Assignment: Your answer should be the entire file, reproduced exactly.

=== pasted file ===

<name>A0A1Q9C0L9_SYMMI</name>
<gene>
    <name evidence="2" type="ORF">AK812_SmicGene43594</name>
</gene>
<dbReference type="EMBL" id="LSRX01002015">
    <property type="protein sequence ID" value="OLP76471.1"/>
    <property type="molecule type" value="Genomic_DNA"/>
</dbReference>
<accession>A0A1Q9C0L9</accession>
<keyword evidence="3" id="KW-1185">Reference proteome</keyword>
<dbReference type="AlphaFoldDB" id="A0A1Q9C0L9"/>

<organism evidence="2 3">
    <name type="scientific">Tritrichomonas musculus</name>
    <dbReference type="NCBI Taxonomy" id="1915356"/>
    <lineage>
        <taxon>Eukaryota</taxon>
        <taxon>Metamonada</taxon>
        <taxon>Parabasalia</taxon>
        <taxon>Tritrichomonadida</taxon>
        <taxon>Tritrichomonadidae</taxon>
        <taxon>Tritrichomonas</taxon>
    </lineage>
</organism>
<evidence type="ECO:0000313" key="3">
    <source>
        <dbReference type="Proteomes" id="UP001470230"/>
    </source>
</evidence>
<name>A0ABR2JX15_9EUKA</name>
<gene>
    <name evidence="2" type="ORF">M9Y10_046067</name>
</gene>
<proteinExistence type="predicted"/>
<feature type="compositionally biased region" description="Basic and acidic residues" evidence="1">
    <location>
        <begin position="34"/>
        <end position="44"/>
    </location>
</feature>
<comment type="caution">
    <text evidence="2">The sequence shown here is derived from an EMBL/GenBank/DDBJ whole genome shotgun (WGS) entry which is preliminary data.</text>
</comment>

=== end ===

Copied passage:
<name>A0A1Q9C0L9_SYMMI</name>
<gene>
    <name evidence="2" type="ORF">AK812_SmicGene43594</name>
</gene>
<dbReference type="EMBL" id="LSRX01002015">
    <property type="protein sequence ID" value="OLP76471.1"/>
    <property type="molecule type" value="Genomic_DNA"/>
</dbReference>
<accession>A0A1Q9C0L9</accession>
<keyword evidence="3" id="KW-1185">Reference proteome</keyword>
<dbReference type="AlphaFoldDB" id="A0A1Q9C0L9"/>

<organism evidence="2 3">
    <name type="scientific">Tritrichomonas musculus</name>
    <dbReference type="NCBI Taxonomy" id="1915356"/>
    <lineage>
        <taxon>Eukaryota</taxon>
        <taxon>Metamonada</taxon>
        <taxon>Parabasalia</taxon>
        <taxon>Tritrichomonadida</taxon>
        <taxon>Tritrichomonadidae</taxon>
        <taxon>Tritrichomonas</taxon>
    </lineage>
</organism>
<evidence type="ECO:0000313" key="3">
    <source>
        <dbReference type="Proteomes" id="UP001470230"/>
    </source>
</evidence>
<name>A0ABR2JX15_9EUKA</name>
<gene>
    <name evidence="2" type="ORF">M9Y10_046067</name>
</gene>
<proteinExistence type="predicted"/>
<feature type="compositionally biased region" description="Basic and acidic residues" evidence="1">
    <location>
        <begin position="34"/>
        <end position="44"/>
    </location>
</feature>
<comment type="caution">
    <text evidence="2">The sequence shown here is derived from an EMBL/GenBank/DDBJ whole genome shotgun (WGS) entry which is preliminary data.</text>
</comment>